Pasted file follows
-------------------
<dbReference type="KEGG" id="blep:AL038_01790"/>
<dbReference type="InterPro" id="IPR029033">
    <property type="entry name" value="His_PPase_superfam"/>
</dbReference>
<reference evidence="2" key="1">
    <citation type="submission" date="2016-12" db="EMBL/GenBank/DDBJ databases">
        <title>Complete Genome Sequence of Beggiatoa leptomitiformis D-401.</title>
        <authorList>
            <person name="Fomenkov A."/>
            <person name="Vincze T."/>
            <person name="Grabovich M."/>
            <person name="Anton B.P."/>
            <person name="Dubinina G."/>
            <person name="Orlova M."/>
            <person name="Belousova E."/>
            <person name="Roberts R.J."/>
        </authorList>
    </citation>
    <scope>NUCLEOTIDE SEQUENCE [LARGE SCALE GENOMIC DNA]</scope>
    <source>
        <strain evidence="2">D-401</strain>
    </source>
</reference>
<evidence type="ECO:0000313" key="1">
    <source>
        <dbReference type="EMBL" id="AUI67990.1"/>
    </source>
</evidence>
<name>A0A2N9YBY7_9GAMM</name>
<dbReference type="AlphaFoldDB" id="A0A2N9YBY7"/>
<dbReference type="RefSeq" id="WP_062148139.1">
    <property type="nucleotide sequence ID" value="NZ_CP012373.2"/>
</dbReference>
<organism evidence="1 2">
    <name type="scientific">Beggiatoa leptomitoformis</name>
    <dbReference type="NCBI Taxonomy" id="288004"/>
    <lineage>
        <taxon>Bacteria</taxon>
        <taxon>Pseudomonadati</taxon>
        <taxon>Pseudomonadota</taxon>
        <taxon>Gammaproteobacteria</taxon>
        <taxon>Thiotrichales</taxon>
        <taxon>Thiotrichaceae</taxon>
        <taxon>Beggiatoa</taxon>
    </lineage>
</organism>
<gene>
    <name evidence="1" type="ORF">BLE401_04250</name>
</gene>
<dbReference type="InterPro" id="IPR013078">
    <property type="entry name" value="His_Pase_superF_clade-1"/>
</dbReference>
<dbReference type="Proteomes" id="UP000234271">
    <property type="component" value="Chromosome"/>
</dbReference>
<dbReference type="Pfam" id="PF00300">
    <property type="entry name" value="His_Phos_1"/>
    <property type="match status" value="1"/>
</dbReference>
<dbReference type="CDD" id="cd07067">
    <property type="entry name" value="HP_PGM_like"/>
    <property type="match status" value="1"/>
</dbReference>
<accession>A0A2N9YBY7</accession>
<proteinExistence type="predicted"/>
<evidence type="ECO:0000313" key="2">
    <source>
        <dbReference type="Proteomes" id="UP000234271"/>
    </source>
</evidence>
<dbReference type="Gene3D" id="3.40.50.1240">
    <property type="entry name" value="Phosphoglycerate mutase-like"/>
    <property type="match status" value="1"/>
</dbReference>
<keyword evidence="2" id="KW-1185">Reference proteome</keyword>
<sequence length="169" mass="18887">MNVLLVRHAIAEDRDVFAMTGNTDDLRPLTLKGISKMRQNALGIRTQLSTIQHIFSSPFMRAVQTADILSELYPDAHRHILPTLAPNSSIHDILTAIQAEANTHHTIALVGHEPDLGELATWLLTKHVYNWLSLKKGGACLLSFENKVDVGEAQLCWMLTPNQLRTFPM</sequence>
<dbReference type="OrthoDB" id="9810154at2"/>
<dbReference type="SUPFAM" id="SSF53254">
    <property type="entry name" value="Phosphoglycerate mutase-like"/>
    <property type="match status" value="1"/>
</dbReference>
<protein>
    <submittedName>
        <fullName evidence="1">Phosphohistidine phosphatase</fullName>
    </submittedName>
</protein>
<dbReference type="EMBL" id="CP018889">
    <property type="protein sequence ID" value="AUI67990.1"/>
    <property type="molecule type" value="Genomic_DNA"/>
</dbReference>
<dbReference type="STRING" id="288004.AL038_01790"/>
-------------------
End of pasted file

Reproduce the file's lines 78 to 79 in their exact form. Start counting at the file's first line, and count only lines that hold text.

<dbReference type="SUPFAM" id="SSF53254">
    <property type="entry name" value="Phosphoglycerate mutase-like"/>